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Wednesday, February 2, 2011
Digital Media/Generation J Toolbox

Remaining accurate in a digital world

By Lynn Walsh

Whether it's Twitter, Facebook, YouTube, Foursquare or the hundreds of other social media sites online, new technologies are changing the way we work as journalists.

For a lot of us this means more work and more tasks being crammed into a short amount of time. As journalists we are expected to update viewers and readers with information using all available platforms. We are expected to get more done in the same amount of time we used to have to just write a story.

Covering a beat now means constantly checking Twitter feeds, updating “fans” on Facebook, along with making calls to sources, following tips and producing content for your news organization. It is a lot to do, and we move quickly to get it all done.

WEBSITES TO HELP WITH VERIFICATION:

Guidestar.org

Robust source of information for non-profit groups that can provide information for where money is going to and coming from and how the federal government categorizes organizations.

wefollow.com

Twitter accounts categorized into areas of specializations and links to official accounts for celebrities and other influential people.

congressional140.com, tweetcongress.org and tweetwatchreport.com

Great sources for information on who is tweeting in politics.

Technology provides a lot of benefits and can make our jobs easier, but it can also get you into a lot of trouble if the information you are posting is inaccurate. Accuracy is one of the most important tenets of our profession.

Whether you are publishing information from an outside source you found online, linking to a site within your story, or identifying someone with a picture or video, here are some tips on remaining accurate in a digital world:

1. IT’S THE LITTLE THINGS

In almost every story you write, you include the name, age or other personal information about an individual; but make sure it is correct in all forms of publication. Sometimes we forget to double-check the posts we make on Facebook and Twitter, but those are just as important. Take the extra time to double-check the information you are posting and try not to just do it from memory — this includes the spelling of names, organizations and words in general.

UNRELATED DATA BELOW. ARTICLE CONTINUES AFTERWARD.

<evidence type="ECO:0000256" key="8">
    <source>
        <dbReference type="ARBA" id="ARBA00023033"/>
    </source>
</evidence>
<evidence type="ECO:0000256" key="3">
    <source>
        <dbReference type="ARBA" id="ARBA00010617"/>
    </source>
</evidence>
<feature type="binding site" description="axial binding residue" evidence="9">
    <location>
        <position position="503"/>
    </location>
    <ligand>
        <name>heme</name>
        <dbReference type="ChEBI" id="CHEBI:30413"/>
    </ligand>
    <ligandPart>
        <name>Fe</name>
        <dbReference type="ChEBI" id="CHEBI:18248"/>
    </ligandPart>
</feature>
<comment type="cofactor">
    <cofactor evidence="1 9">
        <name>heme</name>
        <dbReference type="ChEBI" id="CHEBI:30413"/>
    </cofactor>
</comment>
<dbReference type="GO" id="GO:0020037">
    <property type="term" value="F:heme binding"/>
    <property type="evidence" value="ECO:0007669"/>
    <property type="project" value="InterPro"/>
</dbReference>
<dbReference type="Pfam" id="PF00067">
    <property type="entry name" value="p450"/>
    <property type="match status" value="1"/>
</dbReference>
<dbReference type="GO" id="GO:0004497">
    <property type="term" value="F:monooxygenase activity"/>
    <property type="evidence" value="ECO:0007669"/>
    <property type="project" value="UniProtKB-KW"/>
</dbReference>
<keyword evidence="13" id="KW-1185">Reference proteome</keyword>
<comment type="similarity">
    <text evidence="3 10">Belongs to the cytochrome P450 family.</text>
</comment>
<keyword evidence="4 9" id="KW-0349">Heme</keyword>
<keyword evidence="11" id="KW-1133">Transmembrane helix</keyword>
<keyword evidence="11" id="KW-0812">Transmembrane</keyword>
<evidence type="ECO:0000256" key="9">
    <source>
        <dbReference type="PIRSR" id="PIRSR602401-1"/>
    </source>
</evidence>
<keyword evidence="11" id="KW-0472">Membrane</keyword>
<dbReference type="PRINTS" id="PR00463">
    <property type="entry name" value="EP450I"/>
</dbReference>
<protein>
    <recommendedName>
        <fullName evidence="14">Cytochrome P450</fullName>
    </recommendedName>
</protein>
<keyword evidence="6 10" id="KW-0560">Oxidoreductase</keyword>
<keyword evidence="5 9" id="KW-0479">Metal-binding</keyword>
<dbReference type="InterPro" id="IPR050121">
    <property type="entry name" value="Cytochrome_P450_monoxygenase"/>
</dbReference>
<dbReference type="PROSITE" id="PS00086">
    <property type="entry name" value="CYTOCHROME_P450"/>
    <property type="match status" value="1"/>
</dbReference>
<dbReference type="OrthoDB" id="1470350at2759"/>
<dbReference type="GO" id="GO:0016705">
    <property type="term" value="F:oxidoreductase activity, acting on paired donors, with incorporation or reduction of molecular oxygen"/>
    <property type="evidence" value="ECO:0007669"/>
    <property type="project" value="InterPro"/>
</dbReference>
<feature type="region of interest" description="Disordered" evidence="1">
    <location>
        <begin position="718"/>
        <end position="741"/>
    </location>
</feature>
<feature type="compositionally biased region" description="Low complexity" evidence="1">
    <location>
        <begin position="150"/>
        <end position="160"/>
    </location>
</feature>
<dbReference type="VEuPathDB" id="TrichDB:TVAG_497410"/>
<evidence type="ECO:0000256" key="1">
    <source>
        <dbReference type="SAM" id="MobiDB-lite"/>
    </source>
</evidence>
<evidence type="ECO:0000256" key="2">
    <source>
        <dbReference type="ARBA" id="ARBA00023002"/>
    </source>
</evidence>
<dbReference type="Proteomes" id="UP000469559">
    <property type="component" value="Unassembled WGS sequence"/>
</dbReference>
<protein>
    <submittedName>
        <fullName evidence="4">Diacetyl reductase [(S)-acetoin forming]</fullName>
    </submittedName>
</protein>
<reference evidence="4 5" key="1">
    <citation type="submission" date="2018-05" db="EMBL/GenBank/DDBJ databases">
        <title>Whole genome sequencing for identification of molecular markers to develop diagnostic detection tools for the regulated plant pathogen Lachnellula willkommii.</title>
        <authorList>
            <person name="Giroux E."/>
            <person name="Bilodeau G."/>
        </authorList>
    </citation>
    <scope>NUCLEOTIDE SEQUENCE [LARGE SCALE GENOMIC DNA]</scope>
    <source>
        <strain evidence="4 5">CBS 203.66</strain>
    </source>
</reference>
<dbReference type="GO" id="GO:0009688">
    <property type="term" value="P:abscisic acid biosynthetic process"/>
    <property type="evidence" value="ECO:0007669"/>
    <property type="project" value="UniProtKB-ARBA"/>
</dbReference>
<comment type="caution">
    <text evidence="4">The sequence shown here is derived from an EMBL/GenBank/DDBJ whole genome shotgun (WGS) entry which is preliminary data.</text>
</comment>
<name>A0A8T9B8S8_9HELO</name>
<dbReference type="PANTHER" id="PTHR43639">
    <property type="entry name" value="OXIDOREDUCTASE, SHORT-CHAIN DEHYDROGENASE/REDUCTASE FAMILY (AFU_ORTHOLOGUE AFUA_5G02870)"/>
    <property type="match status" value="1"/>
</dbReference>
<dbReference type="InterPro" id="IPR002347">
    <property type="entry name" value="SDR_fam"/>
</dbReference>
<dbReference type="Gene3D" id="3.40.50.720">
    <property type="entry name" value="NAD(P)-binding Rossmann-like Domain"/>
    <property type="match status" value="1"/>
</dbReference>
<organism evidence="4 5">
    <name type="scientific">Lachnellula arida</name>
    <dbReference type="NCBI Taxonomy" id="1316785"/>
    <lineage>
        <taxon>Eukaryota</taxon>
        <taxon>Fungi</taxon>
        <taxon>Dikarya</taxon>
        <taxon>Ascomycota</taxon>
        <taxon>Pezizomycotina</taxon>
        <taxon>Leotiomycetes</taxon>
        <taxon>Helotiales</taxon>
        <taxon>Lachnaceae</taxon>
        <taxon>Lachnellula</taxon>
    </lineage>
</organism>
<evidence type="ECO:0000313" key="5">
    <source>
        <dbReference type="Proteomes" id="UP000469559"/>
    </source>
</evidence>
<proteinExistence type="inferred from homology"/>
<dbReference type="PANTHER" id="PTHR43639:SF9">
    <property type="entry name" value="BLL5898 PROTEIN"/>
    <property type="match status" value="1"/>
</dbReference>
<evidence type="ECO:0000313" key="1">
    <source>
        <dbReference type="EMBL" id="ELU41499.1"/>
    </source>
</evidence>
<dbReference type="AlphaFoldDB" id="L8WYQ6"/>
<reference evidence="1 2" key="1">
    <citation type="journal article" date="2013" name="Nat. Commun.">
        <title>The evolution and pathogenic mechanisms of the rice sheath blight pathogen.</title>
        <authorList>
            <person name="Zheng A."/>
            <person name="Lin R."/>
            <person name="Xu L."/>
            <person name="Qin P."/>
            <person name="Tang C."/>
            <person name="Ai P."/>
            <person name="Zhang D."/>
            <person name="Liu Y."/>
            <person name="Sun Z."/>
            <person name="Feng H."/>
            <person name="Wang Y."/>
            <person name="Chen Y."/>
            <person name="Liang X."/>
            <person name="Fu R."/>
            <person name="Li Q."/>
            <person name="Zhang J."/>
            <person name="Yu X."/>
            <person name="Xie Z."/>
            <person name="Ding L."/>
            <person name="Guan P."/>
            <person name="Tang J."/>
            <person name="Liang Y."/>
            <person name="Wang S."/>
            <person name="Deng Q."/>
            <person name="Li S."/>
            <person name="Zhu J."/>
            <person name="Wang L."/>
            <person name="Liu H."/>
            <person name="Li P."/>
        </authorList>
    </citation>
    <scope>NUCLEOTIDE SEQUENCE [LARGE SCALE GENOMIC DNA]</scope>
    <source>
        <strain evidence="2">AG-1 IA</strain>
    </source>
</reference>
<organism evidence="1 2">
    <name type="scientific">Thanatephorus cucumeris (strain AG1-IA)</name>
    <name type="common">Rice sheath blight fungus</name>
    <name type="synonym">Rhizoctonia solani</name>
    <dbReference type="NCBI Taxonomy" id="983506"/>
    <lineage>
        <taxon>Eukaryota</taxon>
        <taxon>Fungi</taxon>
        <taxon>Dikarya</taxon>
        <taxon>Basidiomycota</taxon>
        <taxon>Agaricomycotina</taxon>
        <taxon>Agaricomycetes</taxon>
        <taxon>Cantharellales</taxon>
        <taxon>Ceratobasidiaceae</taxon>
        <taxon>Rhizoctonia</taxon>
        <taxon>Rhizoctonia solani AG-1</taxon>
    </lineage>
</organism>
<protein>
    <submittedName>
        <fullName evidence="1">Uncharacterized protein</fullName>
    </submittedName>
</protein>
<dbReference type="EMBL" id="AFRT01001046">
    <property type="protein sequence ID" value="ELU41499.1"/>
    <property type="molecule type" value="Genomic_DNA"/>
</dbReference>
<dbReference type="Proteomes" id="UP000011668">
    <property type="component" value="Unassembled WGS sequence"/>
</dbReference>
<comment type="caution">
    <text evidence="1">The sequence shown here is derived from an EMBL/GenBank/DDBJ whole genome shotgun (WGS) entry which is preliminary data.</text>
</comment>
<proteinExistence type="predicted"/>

2. SHARING LINKS ON SOCIAL NETWORKS

It’s your beat and you want to be the first to know if there is a breaking news story, so you follow other news organizations and journalists. This is a great way to stay on top of information, but be careful what you retweet on Twitter or share on Facebook; another news organization or journalist could be incorrect. Make a few phone calls before sharing the story, and always attribute to the source.

3. LINKING TO INFORMATION IN STORIES

Sending readers to the source of the information or an organization’s website is a great way to provide more information. First, make sure links work. (If they don’t, what’s the point?) Second, make sure you and your news organization feel comfortable with the site you are linking to. Do a little research before just copying and pasting a link. Make sure you know what type of organization it is, what it does, etc.

4. USING WEBSITES AS SOURCES

The Internet has a website to back up any viewpoint, any figure, any statistic or any information, but that does not always mean it’s correct. Do your own digging and fact check what a website claims. Just because it’s online does not make it true.

5. IDENTIFYING AN INDIVIDUAL

You do a Google Image search for someone and the same five pictures pop up, so it must be that person, right? Wrong. If you are using an image or video from the Internet to identify someone, make sure you have the right person. The same goes for a Twitter handle, a Facebook page or a website with a person’s name.

Lynn Walsh is chairwoman of the SPJ Generation J Committee and works as an investigative video journalist for Texas Watchdog in Houston. Contact her on Twitter @LWalsh or at Lynn.K.Walsh@gmail.com.

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